Dance teachers cannot reiterate enough, how important it is not to dance above your partner’s level. This is more applicable when your partner is a beginner but always be aware of limitations. Some dancers do not want to be dropped almost to the floor or may have injuries which restrict some moves. Mostly, the dancer will tell you if they need you to be careful, but always be aware of your partners level which you can often gauge by how comfortable they appear. In general, when dancing with someone for the first time it is good etiquette to start off with easier to follow moves, progressing until you feel you have matched their level. Most dancers do want to be stretched (figuratively) to their limits and learn new moves but do it with manners and take it down a level or two if they appear to struggle.

Let’s have a lesson right here, right now

If a partner doesn’t follow your move, don’t stop the dance and try to become a teacher in the middle of the dance floor. Unless they ask you to show them by stepping through the move, they would more than likely prefer you to carry on dancing and either sneak the move in again with a clearer lead or leave it out. Its quite embarrassing to be stopped in the middle of a crowded floor to be shown how to do a move which you have clearly not followed, often because it was not led well in the first place.

boy-2023221_960_720

The hand hold pressure

One of the first items covered in a beginner class is the hand hold. Ceroc dance leads are told to offer their hands at waist height with palms facing inwards and with thumbs as far away from the follower’s hands as possible. Thumbs are not there to press on the back of the follower’s hand and they are most definitely not there to stroke your partner! The grip should be loose enough for escape to be possible but just firm enough to push against each other and for the lead and follow to take place with ease. The follower drapes their hand over the lead’s offered hands in a hook shape with wrists low. Again, thumbs should be kept well out of the way. Neither one of you should be squeezing the other’s hands, a gentle grip is far more conducive to a flowing dance, whereas a tight grip can hurt the dance partner.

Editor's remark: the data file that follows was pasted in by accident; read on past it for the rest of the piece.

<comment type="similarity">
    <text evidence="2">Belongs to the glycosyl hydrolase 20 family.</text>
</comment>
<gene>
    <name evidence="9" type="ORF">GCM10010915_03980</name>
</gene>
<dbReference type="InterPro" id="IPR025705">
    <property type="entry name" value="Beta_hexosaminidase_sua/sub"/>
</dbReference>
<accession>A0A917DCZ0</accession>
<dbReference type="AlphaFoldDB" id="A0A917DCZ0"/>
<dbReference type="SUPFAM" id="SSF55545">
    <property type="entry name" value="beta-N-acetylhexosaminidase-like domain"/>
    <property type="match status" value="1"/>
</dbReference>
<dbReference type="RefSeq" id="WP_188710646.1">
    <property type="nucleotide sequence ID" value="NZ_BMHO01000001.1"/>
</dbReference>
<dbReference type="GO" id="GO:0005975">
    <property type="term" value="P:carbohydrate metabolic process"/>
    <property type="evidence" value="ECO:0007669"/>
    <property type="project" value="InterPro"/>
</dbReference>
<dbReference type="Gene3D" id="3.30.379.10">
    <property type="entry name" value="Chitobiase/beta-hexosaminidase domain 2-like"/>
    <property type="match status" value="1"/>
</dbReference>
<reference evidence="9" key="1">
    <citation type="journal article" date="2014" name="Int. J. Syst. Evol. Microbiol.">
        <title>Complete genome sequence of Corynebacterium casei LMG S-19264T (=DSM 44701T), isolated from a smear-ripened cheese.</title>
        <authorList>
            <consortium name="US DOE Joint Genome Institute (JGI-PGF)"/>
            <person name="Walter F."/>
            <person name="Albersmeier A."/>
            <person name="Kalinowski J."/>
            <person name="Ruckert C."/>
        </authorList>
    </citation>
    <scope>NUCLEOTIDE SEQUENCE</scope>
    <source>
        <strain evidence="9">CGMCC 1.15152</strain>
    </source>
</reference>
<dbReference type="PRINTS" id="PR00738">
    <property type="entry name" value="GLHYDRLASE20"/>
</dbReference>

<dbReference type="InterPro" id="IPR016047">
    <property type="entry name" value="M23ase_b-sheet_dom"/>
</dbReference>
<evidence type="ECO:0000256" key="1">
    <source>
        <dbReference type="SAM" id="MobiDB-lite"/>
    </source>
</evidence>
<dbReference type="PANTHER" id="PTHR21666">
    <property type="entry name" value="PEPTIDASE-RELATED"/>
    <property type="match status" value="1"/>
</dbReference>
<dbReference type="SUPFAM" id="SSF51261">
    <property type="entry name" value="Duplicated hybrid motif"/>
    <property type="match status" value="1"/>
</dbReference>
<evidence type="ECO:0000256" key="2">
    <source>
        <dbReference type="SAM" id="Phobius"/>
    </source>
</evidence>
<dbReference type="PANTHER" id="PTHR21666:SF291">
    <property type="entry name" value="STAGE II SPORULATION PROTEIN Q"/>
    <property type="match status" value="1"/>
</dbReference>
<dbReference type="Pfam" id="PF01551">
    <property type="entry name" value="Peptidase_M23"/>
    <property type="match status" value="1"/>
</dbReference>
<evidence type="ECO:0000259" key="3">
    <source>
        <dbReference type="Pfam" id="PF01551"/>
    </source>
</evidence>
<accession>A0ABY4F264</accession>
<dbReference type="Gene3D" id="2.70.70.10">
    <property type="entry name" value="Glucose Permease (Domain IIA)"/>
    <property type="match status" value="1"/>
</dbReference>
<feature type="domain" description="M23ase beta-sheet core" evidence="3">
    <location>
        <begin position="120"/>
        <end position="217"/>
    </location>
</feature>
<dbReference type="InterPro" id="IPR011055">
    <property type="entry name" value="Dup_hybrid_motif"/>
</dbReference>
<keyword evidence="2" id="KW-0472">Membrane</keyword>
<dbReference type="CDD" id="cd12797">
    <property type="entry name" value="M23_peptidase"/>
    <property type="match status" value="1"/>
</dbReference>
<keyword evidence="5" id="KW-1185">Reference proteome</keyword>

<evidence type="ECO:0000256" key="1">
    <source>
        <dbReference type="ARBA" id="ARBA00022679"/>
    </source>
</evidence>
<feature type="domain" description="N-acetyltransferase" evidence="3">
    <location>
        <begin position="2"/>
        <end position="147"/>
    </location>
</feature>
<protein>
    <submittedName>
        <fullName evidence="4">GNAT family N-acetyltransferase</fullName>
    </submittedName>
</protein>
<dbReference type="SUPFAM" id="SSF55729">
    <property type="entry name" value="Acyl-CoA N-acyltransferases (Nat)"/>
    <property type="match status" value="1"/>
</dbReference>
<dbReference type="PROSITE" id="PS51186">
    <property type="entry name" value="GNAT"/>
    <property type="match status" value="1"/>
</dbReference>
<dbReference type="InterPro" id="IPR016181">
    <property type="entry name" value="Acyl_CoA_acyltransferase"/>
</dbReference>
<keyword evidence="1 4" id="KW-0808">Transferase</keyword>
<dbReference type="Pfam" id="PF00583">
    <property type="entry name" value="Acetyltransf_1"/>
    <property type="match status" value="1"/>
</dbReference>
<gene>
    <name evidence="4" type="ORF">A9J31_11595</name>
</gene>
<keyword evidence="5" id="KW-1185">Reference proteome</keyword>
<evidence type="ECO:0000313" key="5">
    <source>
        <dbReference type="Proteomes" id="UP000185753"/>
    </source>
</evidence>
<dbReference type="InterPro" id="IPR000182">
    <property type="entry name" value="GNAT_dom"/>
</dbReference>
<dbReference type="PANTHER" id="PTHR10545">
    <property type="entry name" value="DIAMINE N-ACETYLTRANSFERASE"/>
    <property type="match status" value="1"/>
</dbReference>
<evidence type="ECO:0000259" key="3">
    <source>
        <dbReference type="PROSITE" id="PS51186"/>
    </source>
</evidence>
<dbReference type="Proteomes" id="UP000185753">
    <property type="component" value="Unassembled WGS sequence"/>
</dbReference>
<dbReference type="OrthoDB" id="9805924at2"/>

Be honest if you are being manhandled!

If, during a dance, you feel any physical discomfort – maybe a move twisted your shoulder or your lead is being unintentionally rough – you should feel able to mention it quietly. Most dancers will be more than happy to adjust their moves to prevent this from happening but if it continues, never feel afraid to make your excuses and leave the dance floor. Nobody should suffer injury or feel unsafe on the dance floor.

people-3311900_960_720

Don’t dip if in doubt

If you plan to dip your partner, make sure there is plenty of room around you and you have a firm grip on your partner, who you will already have ensured is capable. On occasion, ladies being dipped have hit the floor and injured themselves, actually been dropped or crashed as they are dipped int someone else’s dance space. You look a fool if you don’t do this properly and you risk injury and embarrassment to your dance partner. If in doubt, leave it out!

Remember, every dancer deserves to be treated politely and safely on the dance floor. let’s keep it a friendly, fun and accident-free zone.

 

Ceroc, Dancing, Writer's Blog

So many dancing styles!

A funeral director dancing with an IT manager or a window cleaner dancing with a beautician. Where else but a dance class such as Ceroc could you find such a diverse group of people? But over and above the outside lives of the dancers, there are so many different types of dance personality to be found on the dance floor. I aim to describe some of them here.

Dancing to the beat of a different tune

Let’s begin with, in my opinion, the worst dancer. This is the one who cannot hear the rhythm of a track, the dancer who appears to be dancing to the beat of the previous track rather than the one everyone else is listening to. For the lead dancer, being able to track the beat is a must. Each set of moves begins with a step back, on the beat, and the follower is drawn in, on the next beat. Yes, the arms and body play a large part in both the lead and follow roles, but if the feet are moving out of time, it is difficult for the follower to keep up with where the lead wants them to move. Without a good connection to the music, the dance can look clunky, at best. More advanced dancers play with the music, pausing and breaking between moves, but its all done with musicality.

Close, but not too close

Some dancers just want to be up close and personal, whatever tune is playing at the time. They seem to have a somewhat smaller dance space than most and, of course, there is nothing wrong with dancing close. Most blues and smooth dancing dictates the need for closeness but some, especially inexperienced dancers, are not comfortable with the lack of space and, hopefully, a more experienced dancer would be able to spot and react to their discomfort. If the more experienced dancer does not react accordingly, the dance becomes uncomfortable and bordering on sleazy.

photo-1539821055359-3284d7de289e

Trying to pull my shoulder out of its socket?